02/25/2012 11:17 EST

Canada-Europe Trade Deal ‘Designed To Enhance Power' Of Business, CAW Says


With free trade negotiations between Canada and the European Union well underway, Canada’s largest private sector union is deepening its opposition to an agreement it says will cost the economy tens of thousands of jobs, raise the costs of prescription drugs and mark the end of “Buy Canadian” policies in the public sector.

The skilled trades division of the Canadian Auto Workers union on Thursday approved a resolution to step up efforts to limit the reach of the Canadian-European Comprehensive Economic Trade Agreement (CETA).

Maintaining that CETA would have “a huge negative impact” on the ability of governments to favour Canadian-made products by granting the EU “full access to procurement,” the skilled trades division of the CAW pledged to work with municipalities across Canada to request “a permanent exemption” from the agreement.

“We will mobilize skilled trades members to protect the powers of the municipalities, hospitals, school boards, utilities and other sub-federal agencies to use public procurement, services and investment as tools to create jobs, protect the environment, and support local development,” the resolution asserts.

CAW economist Jim Stanford told delegates at the union’s skilled trades and collective bargaining conference in Toronto that the agreement would cost the Canadian economy between 28,000 and 150,000 jobs, and exacerbate a trade imbalance that already favours the EU.

The estimates run counter to the position of the federal government, which has said the deal will boost Canada’s economy by an amount that is “equivalent” to 80,000 new jobs.

In addition to removing tariffs on European imports, Stanford said the agreement would make it easier for European companies operating in Canada to import skilled workers from the EU, and tighten drug patent laws, which he predicts will hike costs.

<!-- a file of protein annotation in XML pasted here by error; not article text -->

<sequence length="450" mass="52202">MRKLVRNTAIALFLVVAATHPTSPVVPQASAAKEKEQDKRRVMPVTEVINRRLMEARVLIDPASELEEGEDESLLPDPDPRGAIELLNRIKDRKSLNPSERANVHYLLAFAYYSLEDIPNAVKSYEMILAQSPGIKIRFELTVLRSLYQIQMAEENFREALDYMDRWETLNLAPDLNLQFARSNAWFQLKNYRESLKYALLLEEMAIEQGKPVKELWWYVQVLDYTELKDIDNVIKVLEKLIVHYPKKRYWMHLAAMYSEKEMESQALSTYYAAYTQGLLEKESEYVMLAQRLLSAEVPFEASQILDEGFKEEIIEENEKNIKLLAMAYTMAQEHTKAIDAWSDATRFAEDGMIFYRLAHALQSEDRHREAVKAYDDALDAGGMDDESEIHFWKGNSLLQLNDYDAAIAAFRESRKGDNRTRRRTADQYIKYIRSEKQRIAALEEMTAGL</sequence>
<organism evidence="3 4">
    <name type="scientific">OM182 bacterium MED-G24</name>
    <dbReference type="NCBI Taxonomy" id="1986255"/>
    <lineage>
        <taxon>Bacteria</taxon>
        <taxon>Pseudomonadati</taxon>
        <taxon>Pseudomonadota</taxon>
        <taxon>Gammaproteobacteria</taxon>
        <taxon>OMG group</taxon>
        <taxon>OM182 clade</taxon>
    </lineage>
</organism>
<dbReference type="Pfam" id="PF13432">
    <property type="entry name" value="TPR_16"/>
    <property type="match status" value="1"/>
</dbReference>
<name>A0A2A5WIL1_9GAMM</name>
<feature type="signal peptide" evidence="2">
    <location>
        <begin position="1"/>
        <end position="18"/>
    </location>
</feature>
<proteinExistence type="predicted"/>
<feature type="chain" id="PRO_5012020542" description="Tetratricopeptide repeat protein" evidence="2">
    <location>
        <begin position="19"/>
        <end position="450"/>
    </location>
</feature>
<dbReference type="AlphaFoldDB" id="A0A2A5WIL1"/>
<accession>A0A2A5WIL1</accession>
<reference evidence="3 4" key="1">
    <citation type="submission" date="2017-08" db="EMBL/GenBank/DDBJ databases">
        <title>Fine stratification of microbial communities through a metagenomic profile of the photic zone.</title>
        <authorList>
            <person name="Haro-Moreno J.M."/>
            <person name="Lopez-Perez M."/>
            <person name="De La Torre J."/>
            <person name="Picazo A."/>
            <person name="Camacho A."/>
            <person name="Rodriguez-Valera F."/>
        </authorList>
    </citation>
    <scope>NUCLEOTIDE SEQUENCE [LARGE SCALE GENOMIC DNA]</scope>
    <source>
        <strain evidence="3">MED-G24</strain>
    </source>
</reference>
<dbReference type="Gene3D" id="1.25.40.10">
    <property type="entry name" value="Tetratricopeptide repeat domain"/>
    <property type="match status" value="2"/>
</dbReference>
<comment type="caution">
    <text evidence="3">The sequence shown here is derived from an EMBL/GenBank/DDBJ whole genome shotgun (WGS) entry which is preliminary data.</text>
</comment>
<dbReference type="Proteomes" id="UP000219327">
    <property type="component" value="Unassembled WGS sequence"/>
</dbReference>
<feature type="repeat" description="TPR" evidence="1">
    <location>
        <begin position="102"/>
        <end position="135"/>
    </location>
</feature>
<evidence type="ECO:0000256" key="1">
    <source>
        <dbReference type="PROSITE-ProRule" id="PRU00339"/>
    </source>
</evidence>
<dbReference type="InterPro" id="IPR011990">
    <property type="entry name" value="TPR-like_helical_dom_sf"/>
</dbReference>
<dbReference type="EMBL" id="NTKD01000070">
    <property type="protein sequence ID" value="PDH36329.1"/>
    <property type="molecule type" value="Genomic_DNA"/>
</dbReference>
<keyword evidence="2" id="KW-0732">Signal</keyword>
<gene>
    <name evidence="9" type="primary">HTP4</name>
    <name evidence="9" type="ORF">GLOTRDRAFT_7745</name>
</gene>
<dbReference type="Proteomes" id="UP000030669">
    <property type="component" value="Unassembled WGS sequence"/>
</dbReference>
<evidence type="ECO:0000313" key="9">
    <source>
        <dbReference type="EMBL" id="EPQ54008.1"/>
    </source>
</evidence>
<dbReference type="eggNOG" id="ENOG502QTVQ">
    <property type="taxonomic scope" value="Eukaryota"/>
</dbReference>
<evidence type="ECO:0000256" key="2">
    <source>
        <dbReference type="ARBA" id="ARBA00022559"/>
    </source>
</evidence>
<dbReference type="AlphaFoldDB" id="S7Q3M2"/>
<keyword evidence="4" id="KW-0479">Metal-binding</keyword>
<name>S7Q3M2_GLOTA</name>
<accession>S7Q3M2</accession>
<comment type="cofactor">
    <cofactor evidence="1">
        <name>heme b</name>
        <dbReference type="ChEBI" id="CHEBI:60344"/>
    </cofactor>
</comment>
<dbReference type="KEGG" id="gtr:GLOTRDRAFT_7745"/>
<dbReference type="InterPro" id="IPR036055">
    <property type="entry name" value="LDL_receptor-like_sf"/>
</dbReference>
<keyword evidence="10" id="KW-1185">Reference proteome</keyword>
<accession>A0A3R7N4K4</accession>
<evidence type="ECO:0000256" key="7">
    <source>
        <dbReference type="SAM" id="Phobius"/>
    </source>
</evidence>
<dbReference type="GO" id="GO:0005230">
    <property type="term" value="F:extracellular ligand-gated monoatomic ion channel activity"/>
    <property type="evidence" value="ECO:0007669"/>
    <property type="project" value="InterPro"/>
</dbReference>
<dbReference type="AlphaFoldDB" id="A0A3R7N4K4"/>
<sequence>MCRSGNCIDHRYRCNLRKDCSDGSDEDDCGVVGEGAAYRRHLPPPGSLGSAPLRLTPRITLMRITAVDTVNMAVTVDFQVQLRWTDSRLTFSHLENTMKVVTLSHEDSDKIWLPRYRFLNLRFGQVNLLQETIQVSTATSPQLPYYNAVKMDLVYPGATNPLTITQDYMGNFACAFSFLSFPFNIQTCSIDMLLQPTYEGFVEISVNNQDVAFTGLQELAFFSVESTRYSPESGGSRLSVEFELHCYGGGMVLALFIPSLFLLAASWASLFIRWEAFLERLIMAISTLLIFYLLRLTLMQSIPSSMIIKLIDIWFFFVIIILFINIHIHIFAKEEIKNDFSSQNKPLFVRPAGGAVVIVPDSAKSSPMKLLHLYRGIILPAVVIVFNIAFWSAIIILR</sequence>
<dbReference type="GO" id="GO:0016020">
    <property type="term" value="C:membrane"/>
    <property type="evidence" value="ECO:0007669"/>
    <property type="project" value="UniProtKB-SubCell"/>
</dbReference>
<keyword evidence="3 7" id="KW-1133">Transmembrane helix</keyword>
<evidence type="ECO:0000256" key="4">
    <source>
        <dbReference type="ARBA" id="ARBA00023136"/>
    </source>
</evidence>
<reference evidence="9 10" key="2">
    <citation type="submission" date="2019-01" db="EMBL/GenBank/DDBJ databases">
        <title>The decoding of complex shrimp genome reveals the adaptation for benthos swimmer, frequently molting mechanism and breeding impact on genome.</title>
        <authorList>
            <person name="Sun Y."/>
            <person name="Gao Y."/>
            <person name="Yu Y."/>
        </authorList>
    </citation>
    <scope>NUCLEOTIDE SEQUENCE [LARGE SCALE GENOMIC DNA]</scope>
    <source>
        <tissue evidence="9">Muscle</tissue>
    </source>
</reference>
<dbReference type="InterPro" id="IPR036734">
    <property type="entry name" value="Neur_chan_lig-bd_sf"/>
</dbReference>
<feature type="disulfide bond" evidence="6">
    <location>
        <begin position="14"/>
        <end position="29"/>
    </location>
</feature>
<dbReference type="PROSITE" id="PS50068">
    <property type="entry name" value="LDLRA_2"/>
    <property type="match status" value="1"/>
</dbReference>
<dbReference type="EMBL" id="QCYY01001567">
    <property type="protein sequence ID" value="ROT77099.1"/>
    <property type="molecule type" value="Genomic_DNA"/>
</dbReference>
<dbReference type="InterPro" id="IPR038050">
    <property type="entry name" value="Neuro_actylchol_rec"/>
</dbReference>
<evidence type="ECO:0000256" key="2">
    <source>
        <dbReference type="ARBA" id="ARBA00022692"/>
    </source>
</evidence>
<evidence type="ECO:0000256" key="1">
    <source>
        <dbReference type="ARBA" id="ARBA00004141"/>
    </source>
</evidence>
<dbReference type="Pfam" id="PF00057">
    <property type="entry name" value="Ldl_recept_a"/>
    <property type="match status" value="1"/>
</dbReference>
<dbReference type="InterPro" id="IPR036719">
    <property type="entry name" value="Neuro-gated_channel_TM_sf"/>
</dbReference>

“This isn’t free trade,” he said. “This is much, much bigger. This is a whole arrangement designed to enhance the power and freedom and profit of the private business sector in both Canada and Europe.”

The effect on procurement of big ticket items such as subway cars and buses is a particular sticking point for the CAW. The agreement would require provincial and municipal governments to consider bids from European companies when contracting with the private sector.

“This would be the utter end of any ‘Buy Canadian’ strategy we could have in our public sector,” Stanford said.

Media reports have indicated that there would likely be a threshold for opening up bidding to European firms under CETA: Contracts on goods and services that run more than $346,000, and construction contracts above $8.5 million.

The CAW is among several labour groups and environmental organizations that have mounted a campaign against the deal in recent months, with the Council of Canadians warning that the deal could lead to the privatization of Canada’s public waterways by big European water utilities.